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How Does Function Hoisting Work in JavaScript?

October 11, 2016

Hoisting can be a tricky part of JavaScript to understand. This article will give a concise definition of hoisting and simple examples of it in action.

In JavaScript, the default action is for declarations to be moved to the top of the code. Declarations are moved to the top of the current scope by the JavaScript interpreter, meaning the top of the current function or scripts. All functions and variables are hoisted.

The best way to understand function hoisting is to first look into how variable hoisting works, the principles are similar and will give an understanding for functions. The following code will show the intended output of something with the declaration written afterwards.

var laterDeclare = "Define me later!"; // Output: Define me later! 

JavasScript internally takes these variables that have been declared later on during the program and hoists them up to the top to be read first. The JavaScript interpreter is scouring through the entire program and puts these declarations first so that the prior code does not output an error. The equivalent code written like this is essentially what the JavaScript interpreter is reading.

var laterDeclare = "Define me later!";
// Output: Define me later!

The same idea can be applied to function hoisting, but with a bit of a twist and few subtle nuances.

Function Hoisting

Certain types of function declarations follow the same behavior as a variable does. This can be extremely helpful because it makes your code more streamlined and readable. It is useful because higher abstract level logic can be applied at the start of the source code. Take this simple function declaration as an example:

hoistFunc(); // "Functions hoist too!"
function hoistFunc() {
    console.log("Functions hoist too!");

The JavaScript interpreter allows for a function declaration to be read like this. The difference comes when trying to do the same thing for a function expression. If you attempt to do that, you’ll run into an error.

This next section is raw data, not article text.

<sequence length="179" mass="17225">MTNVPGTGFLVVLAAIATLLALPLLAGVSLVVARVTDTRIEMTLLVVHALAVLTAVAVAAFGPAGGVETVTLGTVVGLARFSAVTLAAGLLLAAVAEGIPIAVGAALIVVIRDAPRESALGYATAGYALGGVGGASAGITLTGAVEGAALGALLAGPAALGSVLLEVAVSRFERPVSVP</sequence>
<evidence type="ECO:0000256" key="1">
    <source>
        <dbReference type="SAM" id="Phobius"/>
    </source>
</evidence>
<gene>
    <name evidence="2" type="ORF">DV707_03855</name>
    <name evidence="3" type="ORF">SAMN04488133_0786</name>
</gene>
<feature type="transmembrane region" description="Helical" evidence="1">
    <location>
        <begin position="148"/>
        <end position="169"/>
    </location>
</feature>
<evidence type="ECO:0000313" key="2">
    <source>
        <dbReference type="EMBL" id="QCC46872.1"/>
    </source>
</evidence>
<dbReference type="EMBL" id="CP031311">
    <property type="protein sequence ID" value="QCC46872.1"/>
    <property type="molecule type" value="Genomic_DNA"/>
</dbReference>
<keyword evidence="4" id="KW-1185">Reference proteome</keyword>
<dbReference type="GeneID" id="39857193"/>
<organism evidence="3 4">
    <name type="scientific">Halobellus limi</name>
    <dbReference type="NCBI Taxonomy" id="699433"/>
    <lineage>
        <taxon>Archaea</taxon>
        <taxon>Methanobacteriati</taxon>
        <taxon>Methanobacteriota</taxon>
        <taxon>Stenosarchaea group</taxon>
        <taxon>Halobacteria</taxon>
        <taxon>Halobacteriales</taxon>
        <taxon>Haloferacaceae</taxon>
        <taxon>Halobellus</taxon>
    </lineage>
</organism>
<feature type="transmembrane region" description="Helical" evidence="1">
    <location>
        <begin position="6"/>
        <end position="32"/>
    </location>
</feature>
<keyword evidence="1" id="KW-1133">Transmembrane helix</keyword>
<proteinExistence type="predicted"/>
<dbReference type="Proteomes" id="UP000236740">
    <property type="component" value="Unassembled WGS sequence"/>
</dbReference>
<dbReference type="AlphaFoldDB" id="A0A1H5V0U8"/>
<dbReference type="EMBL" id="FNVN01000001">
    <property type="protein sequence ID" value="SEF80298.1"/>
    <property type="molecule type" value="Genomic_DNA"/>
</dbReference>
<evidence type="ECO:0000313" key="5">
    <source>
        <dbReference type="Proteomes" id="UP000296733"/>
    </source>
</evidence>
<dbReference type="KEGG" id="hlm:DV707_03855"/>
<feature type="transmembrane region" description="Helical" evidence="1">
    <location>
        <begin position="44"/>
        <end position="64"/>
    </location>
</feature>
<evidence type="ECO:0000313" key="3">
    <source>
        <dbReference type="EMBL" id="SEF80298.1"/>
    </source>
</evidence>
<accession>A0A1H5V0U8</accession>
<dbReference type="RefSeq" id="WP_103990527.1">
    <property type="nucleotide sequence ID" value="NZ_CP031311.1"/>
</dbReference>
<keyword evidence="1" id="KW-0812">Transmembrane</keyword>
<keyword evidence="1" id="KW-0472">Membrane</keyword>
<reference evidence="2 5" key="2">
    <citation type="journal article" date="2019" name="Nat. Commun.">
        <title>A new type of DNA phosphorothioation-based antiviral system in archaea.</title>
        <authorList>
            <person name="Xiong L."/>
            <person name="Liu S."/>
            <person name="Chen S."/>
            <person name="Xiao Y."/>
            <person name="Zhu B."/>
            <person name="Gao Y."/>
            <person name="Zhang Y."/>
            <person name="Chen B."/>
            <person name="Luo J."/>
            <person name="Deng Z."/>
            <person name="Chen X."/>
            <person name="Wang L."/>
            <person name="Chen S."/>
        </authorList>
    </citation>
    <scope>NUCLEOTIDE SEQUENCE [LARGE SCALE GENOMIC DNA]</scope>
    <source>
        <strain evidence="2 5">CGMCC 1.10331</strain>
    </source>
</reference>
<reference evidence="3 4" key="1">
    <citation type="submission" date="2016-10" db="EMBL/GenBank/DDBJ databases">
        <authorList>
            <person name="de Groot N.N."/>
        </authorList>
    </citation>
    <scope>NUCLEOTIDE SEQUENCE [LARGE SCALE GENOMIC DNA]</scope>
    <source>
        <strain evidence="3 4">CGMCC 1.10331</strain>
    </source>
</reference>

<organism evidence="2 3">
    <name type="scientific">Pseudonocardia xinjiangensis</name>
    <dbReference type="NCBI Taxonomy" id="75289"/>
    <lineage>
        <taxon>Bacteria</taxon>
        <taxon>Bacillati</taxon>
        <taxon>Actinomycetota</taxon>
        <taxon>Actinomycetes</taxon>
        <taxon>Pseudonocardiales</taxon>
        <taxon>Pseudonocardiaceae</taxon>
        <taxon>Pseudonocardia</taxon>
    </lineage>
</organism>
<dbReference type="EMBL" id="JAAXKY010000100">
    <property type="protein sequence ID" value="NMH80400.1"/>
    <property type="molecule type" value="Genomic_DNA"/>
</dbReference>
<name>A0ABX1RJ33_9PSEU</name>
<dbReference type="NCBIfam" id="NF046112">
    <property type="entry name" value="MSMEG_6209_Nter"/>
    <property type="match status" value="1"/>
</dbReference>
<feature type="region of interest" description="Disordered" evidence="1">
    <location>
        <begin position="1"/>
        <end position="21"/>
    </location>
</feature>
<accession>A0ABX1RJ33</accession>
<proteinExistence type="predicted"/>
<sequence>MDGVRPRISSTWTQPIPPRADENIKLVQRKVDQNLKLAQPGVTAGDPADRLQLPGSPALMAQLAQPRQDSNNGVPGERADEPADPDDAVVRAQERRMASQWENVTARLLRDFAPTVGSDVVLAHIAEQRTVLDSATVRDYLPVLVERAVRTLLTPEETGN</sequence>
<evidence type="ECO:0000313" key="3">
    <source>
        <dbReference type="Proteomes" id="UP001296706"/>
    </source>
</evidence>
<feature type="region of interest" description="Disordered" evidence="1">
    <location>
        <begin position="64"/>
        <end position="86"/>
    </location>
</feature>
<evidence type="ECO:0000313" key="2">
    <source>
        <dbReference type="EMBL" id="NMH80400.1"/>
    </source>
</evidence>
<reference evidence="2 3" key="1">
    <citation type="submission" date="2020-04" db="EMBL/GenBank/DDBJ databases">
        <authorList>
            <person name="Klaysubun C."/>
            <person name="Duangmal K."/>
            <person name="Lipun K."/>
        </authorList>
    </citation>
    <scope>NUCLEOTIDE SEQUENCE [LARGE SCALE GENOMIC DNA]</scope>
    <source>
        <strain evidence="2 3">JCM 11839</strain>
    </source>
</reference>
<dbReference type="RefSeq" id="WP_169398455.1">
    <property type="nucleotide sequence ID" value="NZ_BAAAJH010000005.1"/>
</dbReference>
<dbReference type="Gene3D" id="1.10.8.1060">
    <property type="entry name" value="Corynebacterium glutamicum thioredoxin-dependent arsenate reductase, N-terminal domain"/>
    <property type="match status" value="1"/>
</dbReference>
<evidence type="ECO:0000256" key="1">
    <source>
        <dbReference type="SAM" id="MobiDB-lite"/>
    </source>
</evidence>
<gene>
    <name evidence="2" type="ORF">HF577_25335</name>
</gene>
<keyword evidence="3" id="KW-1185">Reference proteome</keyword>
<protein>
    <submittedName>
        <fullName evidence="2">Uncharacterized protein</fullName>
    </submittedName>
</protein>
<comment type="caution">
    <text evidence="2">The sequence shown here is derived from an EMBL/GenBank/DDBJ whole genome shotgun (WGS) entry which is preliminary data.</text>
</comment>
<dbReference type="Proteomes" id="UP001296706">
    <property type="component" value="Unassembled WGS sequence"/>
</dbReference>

// TypeError: Undefined

var nonHoistedFunc = function () {
    console.log("This will not work!");

The function will not be hoisted if it is part of the overall expression. Another aspect to take into account is the fact that initializations are not hoisted, only variables and functions. Now let’s take this one step further to see the other ways you can get an undefined output through improper code practices with variables inside the function. Take the following code as an example for when you may run into an undefined output.

// Undefined  
 var outputValue = 'first string'; 
(function() { 
  var outputValue = 'local string'; 

Applying what we already know about hoisting, you can gather one major takeaway from the previous code example. The local variable inside the function is going to be hoisted to the top, thus clobbering the first variable. Since initializations are not hoisted, the output of this function would come out to be undefined.

Overall, this behavior needs to be kept in mind while writing functions in JavaScript. A good way to avoid the previous problem is to simply place the variables at the top of the local area in the function (hoist them yourself). It is always good to be conscious where you place your code, when dealing with hoisting of functions.